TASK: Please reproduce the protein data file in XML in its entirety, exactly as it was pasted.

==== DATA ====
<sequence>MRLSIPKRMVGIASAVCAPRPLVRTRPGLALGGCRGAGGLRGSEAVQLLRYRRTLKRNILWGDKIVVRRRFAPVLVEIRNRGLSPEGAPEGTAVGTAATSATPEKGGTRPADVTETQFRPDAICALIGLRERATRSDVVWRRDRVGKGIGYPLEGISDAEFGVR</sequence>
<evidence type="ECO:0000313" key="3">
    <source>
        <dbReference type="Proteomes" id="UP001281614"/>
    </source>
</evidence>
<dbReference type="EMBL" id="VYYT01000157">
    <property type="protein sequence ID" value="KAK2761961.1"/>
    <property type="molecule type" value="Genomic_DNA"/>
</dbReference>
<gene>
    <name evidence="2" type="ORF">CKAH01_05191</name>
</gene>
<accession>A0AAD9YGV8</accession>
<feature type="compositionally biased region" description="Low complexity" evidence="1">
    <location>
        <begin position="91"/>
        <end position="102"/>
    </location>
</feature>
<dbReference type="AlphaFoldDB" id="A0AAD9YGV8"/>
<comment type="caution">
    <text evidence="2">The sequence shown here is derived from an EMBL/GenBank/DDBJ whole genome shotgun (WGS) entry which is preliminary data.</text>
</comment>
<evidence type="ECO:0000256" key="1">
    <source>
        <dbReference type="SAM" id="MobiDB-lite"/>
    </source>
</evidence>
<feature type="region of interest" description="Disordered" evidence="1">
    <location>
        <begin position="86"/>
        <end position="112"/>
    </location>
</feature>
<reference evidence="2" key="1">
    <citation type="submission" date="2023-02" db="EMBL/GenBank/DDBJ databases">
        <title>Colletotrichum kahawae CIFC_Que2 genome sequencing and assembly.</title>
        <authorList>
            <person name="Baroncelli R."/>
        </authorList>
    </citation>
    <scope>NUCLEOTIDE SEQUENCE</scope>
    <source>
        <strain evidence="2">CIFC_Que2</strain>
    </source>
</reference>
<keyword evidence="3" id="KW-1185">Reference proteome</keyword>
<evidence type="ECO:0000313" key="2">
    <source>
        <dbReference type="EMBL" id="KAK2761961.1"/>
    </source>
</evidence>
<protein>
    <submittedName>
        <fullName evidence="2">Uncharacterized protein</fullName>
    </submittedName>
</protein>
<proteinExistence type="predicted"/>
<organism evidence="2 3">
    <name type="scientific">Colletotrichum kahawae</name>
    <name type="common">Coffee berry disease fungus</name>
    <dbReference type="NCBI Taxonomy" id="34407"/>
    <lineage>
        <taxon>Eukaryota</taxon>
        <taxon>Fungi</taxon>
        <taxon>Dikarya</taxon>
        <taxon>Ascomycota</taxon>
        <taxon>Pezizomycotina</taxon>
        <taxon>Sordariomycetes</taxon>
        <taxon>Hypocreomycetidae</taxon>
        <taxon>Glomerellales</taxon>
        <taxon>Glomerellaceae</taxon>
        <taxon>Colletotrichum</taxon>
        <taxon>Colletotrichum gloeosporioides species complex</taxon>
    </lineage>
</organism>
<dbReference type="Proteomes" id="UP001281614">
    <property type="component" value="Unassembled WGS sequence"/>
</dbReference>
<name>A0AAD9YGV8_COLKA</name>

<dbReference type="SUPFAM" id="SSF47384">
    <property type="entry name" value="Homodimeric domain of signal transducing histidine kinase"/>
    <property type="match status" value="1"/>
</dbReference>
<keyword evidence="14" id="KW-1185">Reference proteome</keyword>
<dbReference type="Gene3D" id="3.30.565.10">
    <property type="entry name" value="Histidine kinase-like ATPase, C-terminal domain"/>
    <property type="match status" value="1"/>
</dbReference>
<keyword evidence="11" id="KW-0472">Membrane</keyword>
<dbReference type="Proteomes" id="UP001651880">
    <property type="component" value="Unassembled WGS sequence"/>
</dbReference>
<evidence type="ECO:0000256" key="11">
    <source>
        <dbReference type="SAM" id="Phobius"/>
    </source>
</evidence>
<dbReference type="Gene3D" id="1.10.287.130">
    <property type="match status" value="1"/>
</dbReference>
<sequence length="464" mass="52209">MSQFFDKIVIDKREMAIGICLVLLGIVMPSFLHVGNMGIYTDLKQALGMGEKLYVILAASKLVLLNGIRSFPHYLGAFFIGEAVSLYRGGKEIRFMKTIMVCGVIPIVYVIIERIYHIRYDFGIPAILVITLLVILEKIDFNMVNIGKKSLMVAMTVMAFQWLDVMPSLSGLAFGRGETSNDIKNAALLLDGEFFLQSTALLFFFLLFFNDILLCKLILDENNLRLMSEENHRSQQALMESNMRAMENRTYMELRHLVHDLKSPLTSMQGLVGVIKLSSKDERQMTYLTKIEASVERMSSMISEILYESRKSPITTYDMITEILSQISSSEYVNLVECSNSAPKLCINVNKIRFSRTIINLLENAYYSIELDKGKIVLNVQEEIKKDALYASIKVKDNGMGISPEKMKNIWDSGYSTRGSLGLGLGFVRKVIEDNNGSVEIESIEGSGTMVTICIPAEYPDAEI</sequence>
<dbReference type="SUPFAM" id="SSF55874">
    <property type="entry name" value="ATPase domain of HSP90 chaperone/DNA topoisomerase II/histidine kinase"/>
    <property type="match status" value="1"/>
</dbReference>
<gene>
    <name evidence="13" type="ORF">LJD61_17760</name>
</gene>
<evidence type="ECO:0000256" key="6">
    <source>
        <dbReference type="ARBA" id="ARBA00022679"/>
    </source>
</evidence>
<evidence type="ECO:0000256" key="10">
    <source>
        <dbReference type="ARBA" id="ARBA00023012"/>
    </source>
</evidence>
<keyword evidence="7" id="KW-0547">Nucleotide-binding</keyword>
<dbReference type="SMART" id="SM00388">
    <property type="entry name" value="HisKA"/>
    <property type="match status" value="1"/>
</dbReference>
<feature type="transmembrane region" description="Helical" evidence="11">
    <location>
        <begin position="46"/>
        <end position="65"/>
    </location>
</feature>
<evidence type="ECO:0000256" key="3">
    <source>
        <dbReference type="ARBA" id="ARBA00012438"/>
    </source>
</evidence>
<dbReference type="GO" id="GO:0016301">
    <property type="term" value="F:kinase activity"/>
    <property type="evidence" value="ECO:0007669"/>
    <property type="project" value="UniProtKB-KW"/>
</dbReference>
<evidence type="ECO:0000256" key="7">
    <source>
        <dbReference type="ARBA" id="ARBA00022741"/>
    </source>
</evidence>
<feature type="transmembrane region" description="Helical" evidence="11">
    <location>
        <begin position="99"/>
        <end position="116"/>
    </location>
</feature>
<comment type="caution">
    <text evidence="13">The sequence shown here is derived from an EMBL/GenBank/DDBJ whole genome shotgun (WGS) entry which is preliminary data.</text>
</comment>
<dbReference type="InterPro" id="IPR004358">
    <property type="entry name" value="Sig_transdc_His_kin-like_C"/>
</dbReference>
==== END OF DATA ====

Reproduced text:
<sequence>MRLSIPKRMVGIASAVCAPRPLVRTRPGLALGGCRGAGGLRGSEAVQLLRYRRTLKRNILWGDKIVVRRRFAPVLVEIRNRGLSPEGAPEGTAVGTAATSATPEKGGTRPADVTETQFRPDAICALIGLRERATRSDVVWRRDRVGKGIGYPLEGISDAEFGVR</sequence>
<evidence type="ECO:0000313" key="3">
    <source>
        <dbReference type="Proteomes" id="UP001281614"/>
    </source>
</evidence>
<dbReference type="EMBL" id="VYYT01000157">
    <property type="protein sequence ID" value="KAK2761961.1"/>
    <property type="molecule type" value="Genomic_DNA"/>
</dbReference>
<gene>
    <name evidence="2" type="ORF">CKAH01_05191</name>
</gene>
<accession>A0AAD9YGV8</accession>
<feature type="compositionally biased region" description="Low complexity" evidence="1">
    <location>
        <begin position="91"/>
        <end position="102"/>
    </location>
</feature>
<dbReference type="AlphaFoldDB" id="A0AAD9YGV8"/>
<comment type="caution">
    <text evidence="2">The sequence shown here is derived from an EMBL/GenBank/DDBJ whole genome shotgun (WGS) entry which is preliminary data.</text>
</comment>
<evidence type="ECO:0000256" key="1">
    <source>
        <dbReference type="SAM" id="MobiDB-lite"/>
    </source>
</evidence>
<feature type="region of interest" description="Disordered" evidence="1">
    <location>
        <begin position="86"/>
        <end position="112"/>
    </location>
</feature>
<reference evidence="2" key="1">
    <citation type="submission" date="2023-02" db="EMBL/GenBank/DDBJ databases">
        <title>Colletotrichum kahawae CIFC_Que2 genome sequencing and assembly.</title>
        <authorList>
            <person name="Baroncelli R."/>
        </authorList>
    </citation>
    <scope>NUCLEOTIDE SEQUENCE</scope>
    <source>
        <strain evidence="2">CIFC_Que2</strain>
    </source>
</reference>
<keyword evidence="3" id="KW-1185">Reference proteome</keyword>
<evidence type="ECO:0000313" key="2">
    <source>
        <dbReference type="EMBL" id="KAK2761961.1"/>
    </source>
</evidence>
<protein>
    <submittedName>
        <fullName evidence="2">Uncharacterized protein</fullName>
    </submittedName>
</protein>
<proteinExistence type="predicted"/>
<organism evidence="2 3">
    <name type="scientific">Colletotrichum kahawae</name>
    <name type="common">Coffee berry disease fungus</name>
    <dbReference type="NCBI Taxonomy" id="34407"/>
    <lineage>
        <taxon>Eukaryota</taxon>
        <taxon>Fungi</taxon>
        <taxon>Dikarya</taxon>
        <taxon>Ascomycota</taxon>
        <taxon>Pezizomycotina</taxon>
        <taxon>Sordariomycetes</taxon>
        <taxon>Hypocreomycetidae</taxon>
        <taxon>Glomerellales</taxon>
        <taxon>Glomerellaceae</taxon>
        <taxon>Colletotrichum</taxon>
        <taxon>Colletotrichum gloeosporioides species complex</taxon>
    </lineage>
</organism>
<dbReference type="Proteomes" id="UP001281614">
    <property type="component" value="Unassembled WGS sequence"/>
</dbReference>
<name>A0AAD9YGV8_COLKA</name>

<dbReference type="SUPFAM" id="SSF47384">
    <property type="entry name" value="Homodimeric domain of signal transducing histidine kinase"/>
    <property type="match status" value="1"/>
</dbReference>
<keyword evidence="14" id="KW-1185">Reference proteome</keyword>
<dbReference type="Gene3D" id="3.30.565.10">
    <property type="entry name" value="Histidine kinase-like ATPase, C-terminal domain"/>
    <property type="match status" value="1"/>
</dbReference>
<keyword evidence="11" id="KW-0472">Membrane</keyword>
<dbReference type="Proteomes" id="UP001651880">
    <property type="component" value="Unassembled WGS sequence"/>
</dbReference>
<evidence type="ECO:0000256" key="11">
    <source>
        <dbReference type="SAM" id="Phobius"/>
    </source>
</evidence>
<dbReference type="Gene3D" id="1.10.287.130">
    <property type="match status" value="1"/>
</dbReference>
<sequence length="464" mass="52209">MSQFFDKIVIDKREMAIGICLVLLGIVMPSFLHVGNMGIYTDLKQALGMGEKLYVILAASKLVLLNGIRSFPHYLGAFFIGEAVSLYRGGKEIRFMKTIMVCGVIPIVYVIIERIYHIRYDFGIPAILVITLLVILEKIDFNMVNIGKKSLMVAMTVMAFQWLDVMPSLSGLAFGRGETSNDIKNAALLLDGEFFLQSTALLFFFLLFFNDILLCKLILDENNLRLMSEENHRSQQALMESNMRAMENRTYMELRHLVHDLKSPLTSMQGLVGVIKLSSKDERQMTYLTKIEASVERMSSMISEILYESRKSPITTYDMITEILSQISSSEYVNLVECSNSAPKLCINVNKIRFSRTIINLLENAYYSIELDKGKIVLNVQEEIKKDALYASIKVKDNGMGISPEKMKNIWDSGYSTRGSLGLGLGFVRKVIEDNNGSVEIESIEGSGTMVTICIPAEYPDAEI</sequence>
<dbReference type="SUPFAM" id="SSF55874">
    <property type="entry name" value="ATPase domain of HSP90 chaperone/DNA topoisomerase II/histidine kinase"/>
    <property type="match status" value="1"/>
</dbReference>
<gene>
    <name evidence="13" type="ORF">LJD61_17760</name>
</gene>
<evidence type="ECO:0000256" key="6">
    <source>
        <dbReference type="ARBA" id="ARBA00022679"/>
    </source>
</evidence>
<evidence type="ECO:0000256" key="10">
    <source>
        <dbReference type="ARBA" id="ARBA00023012"/>
    </source>
</evidence>
<keyword evidence="7" id="KW-0547">Nucleotide-binding</keyword>
<dbReference type="SMART" id="SM00388">
    <property type="entry name" value="HisKA"/>
    <property type="match status" value="1"/>
</dbReference>
<feature type="transmembrane region" description="Helical" evidence="11">
    <location>
        <begin position="46"/>
        <end position="65"/>
    </location>
</feature>
<evidence type="ECO:0000256" key="3">
    <source>
        <dbReference type="ARBA" id="ARBA00012438"/>
    </source>
</evidence>
<dbReference type="GO" id="GO:0016301">
    <property type="term" value="F:kinase activity"/>
    <property type="evidence" value="ECO:0007669"/>
    <property type="project" value="UniProtKB-KW"/>
</dbReference>
<evidence type="ECO:0000256" key="7">
    <source>
        <dbReference type="ARBA" id="ARBA00022741"/>
    </source>
</evidence>
<feature type="transmembrane region" description="Helical" evidence="11">
    <location>
        <begin position="99"/>
        <end position="116"/>
    </location>
</feature>
<comment type="caution">
    <text evidence="13">The sequence shown here is derived from an EMBL/GenBank/DDBJ whole genome shotgun (WGS) entry which is preliminary data.</text>
</comment>
<dbReference type="InterPro" id="IPR004358">
    <property type="entry name" value="Sig_transdc_His_kin-like_C"/>
</dbReference>